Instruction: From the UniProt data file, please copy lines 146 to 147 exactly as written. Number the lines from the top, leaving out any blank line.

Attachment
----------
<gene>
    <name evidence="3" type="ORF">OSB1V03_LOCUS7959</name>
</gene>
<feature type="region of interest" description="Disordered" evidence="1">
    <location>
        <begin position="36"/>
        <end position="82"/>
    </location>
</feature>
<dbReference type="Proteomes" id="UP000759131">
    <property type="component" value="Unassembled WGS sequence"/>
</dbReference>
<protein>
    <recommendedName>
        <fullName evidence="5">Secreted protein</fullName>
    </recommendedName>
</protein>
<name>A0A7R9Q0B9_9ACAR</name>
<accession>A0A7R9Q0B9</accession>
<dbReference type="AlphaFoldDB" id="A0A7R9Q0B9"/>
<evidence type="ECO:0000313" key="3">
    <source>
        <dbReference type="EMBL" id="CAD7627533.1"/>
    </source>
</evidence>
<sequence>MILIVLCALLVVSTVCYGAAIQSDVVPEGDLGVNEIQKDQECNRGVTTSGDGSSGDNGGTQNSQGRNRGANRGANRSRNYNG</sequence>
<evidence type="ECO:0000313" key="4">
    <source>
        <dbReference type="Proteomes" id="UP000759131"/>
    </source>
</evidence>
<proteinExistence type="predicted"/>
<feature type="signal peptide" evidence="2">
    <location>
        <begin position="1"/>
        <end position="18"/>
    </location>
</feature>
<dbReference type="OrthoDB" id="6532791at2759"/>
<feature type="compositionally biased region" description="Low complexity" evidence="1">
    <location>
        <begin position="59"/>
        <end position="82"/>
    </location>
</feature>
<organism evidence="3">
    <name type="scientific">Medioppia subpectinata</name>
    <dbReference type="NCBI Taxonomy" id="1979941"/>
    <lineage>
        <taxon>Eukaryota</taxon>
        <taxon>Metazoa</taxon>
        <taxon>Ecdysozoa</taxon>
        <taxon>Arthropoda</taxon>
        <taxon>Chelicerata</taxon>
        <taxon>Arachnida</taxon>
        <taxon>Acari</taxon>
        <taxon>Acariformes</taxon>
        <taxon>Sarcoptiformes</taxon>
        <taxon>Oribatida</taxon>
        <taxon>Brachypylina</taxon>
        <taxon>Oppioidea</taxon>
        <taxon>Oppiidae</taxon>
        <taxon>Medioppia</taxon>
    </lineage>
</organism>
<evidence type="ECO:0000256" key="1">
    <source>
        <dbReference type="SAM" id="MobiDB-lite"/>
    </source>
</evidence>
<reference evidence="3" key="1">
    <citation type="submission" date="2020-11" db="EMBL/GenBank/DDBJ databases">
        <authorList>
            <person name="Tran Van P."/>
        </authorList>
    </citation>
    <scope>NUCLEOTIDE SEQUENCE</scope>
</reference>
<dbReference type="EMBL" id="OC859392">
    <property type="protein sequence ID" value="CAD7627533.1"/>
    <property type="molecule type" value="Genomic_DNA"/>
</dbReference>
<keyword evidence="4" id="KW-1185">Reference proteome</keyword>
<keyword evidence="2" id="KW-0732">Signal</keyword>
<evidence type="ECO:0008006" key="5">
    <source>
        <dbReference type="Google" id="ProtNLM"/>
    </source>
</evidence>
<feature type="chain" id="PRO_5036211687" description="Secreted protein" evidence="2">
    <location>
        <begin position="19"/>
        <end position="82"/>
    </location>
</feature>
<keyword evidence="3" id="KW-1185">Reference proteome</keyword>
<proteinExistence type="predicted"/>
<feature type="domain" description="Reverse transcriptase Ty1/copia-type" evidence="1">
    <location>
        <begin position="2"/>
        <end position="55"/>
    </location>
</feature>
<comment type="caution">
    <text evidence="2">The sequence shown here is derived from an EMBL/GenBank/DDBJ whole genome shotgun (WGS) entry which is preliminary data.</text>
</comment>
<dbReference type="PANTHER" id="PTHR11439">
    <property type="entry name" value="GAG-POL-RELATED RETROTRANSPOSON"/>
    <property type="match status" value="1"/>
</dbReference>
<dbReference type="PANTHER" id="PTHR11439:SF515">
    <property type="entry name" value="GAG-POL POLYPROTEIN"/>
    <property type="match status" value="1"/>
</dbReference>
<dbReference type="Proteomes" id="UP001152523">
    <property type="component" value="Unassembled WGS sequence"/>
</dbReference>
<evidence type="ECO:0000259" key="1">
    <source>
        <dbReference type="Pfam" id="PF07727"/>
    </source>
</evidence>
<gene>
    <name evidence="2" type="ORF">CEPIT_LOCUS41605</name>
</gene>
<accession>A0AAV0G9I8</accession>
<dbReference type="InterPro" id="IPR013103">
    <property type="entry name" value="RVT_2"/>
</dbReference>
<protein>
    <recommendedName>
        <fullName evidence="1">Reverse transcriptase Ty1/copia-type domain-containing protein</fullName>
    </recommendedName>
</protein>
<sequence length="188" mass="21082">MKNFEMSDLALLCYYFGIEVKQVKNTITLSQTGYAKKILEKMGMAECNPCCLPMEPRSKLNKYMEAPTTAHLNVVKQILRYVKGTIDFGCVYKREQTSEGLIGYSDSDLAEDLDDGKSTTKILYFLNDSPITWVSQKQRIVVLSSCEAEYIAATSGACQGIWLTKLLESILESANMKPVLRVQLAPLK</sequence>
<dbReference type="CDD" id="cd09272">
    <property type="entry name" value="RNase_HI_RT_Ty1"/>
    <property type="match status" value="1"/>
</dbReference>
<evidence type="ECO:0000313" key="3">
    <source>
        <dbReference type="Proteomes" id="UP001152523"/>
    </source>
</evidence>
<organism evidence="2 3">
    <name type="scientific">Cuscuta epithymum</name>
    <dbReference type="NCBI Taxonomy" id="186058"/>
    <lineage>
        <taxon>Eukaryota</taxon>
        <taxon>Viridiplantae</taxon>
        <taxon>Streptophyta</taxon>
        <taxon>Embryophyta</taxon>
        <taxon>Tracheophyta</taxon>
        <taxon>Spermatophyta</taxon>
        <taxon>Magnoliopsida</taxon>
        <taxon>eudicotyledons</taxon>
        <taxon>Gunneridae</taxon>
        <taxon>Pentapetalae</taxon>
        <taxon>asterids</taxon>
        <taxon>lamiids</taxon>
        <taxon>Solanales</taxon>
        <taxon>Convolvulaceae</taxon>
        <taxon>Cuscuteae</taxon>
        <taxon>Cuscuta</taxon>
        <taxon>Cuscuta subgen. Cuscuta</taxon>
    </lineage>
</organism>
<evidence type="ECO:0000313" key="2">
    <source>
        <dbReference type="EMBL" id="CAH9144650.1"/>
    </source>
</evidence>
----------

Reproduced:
    <name type="scientific">Cuscuta epithymum</name>
    <dbReference type="NCBI Taxonomy" id="186058"/>